I haven written in a while. No excuse, I just haven't felt like it and since this blog is for me rather than just about me I have no regrets about my absence. Now to get on with things....
Over the past six months, I have converted from a ground dwelling tent user to a tree hanging hammock camper. It was a slow progression. I have been a regular backpacker, a ultralight backpacker, a bushcrafter, and now a hammock guy. I have borrowed knowledge and skills from each of these activities. As my loads got smaller, lighter, and I got a little less dependent on my gear, I found my choice of shelters were changing. In short, camping under a tarp worked almost as well as a tent for most of the times I camped. Hammock campers use lightweight tarps as well.
About eight years ago, I was tasked with gear testing a bunch of hammocks from various companies and I hated it. After several very uncomfortable nights in one, I swore I'd never use one for camping again. I was new to the idea and I had no knowledge on how to do it right. It was uncomfortable and cold and I unavoidably woke up finding my sleeping bag and pads above me and unceremoniously showered on me every time I got out of the hammock for the call of nature. Then last Spring I observed some hikers in a neighboring campsite lounging in a hammock and basically using it more as a camp chair. It sounded like a good idea so I bought a cheap hammock and gave it a try. It was so comfortable that I thought I would give hammocks another chance as my overnight sheltering system. With the right gear and learned skills, I haven't looked back.
Here is an incredible resource for anyone just starting out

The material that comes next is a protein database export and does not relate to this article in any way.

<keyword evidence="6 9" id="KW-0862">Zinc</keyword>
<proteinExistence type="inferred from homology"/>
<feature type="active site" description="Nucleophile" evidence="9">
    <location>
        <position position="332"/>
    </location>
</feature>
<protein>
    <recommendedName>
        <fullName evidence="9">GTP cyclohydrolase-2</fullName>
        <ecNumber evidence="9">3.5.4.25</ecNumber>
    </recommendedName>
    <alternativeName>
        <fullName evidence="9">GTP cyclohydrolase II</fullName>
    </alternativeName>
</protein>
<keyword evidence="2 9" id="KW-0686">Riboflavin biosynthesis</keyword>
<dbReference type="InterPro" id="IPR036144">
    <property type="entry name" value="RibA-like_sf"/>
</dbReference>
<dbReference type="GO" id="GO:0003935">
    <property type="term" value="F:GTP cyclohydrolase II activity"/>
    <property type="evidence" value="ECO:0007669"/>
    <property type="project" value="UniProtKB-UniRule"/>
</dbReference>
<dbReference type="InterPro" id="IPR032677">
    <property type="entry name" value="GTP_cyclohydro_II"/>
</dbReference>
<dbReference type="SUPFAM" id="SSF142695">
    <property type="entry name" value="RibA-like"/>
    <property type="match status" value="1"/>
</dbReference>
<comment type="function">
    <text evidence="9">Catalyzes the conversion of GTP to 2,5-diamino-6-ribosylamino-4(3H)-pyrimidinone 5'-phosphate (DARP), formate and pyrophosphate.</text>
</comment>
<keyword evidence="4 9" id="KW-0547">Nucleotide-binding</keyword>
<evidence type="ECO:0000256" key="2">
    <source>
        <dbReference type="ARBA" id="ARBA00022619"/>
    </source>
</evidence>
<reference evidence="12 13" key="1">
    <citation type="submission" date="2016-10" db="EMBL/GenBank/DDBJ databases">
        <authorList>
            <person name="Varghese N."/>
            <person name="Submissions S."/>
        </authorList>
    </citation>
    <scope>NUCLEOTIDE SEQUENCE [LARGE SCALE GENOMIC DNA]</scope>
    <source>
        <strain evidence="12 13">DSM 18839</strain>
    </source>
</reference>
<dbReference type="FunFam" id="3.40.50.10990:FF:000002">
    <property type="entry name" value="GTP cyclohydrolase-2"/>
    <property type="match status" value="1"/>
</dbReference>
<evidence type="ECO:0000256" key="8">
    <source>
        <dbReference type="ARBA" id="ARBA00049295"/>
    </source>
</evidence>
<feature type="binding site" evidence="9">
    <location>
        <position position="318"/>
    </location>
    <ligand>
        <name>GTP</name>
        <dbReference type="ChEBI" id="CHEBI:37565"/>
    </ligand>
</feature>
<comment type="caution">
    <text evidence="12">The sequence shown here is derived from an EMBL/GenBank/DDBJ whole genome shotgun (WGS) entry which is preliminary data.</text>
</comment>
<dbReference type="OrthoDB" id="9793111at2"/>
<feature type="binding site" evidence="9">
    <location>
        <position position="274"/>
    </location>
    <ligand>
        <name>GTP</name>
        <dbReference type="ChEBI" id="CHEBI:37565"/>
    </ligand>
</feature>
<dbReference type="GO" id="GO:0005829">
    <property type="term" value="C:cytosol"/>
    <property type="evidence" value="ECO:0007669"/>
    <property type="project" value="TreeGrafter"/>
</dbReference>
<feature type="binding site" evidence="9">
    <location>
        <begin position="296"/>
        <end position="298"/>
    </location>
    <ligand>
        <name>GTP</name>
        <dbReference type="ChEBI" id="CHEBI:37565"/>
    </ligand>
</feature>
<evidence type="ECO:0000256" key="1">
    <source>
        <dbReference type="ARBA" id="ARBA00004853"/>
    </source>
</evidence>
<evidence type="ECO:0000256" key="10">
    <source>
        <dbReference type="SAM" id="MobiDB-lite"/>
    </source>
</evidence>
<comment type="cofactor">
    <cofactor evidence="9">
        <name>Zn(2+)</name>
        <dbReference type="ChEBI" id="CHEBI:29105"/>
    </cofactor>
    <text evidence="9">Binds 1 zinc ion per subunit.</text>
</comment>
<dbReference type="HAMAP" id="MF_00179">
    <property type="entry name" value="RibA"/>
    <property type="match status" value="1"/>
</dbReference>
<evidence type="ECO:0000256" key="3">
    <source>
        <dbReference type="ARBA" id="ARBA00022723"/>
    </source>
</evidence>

What I like about hammocks.
1. I'm getting older and using a hammock is more comfortable than sleeping on the ground.
2. Hammock systems are very modular so you only need to take what you need. (ie. If there are no bugs, leave the bugnet at home).
3. Hammock systems can be customized with components from different makers or from DIY projects.
5. Hammock shelters can be just as light or lighter than tents.
6. I don't need level ground or a debris free ground to camp.
What I don't like about hammocks.
1. Hammocks are basically solo shelters.
2. Hammocks need at least two trees(or other comparable anchor points) spaced 12 to
20 feet apart.
3. Unless you are a DIY guru, good quality hammock parts are hard to find locally.
Everyone who knows me, knows how much I love gear and the more modular and customizable, the more attractive it is to me. I'm going to display my hammock system but it is personalized for me and what will work for you might be totally different and equally acceptable if it works for you.
Hammock - Dutchware Gear Netless 11' Hexon 2.4
Suspension - Dutchware Gear Cinchbuckle & strap with Dutchclip
Tarp - OES MacCat Deluxe SilPro
Snakeskins - Hennessy Hammock
Hammock Sock - Simply Light Designs Windbreaker 360
Bugnet - ENO Guardian
Underquilt - Jarbridge River 3/4 with Climashield APEX by Arrowhead Equipment
Topquilt - ENO Ignitor with 750 FP down.
I intend to use my hammock for Autumn and Winter coast camping this year. If anyone else is getting older and feeling the aches and pains that come with sleeping in the ground, I recommend trying a hammock (Thousands of Mayan Indians can't be wrong!). I wish I knew more and kept using one eight years ago.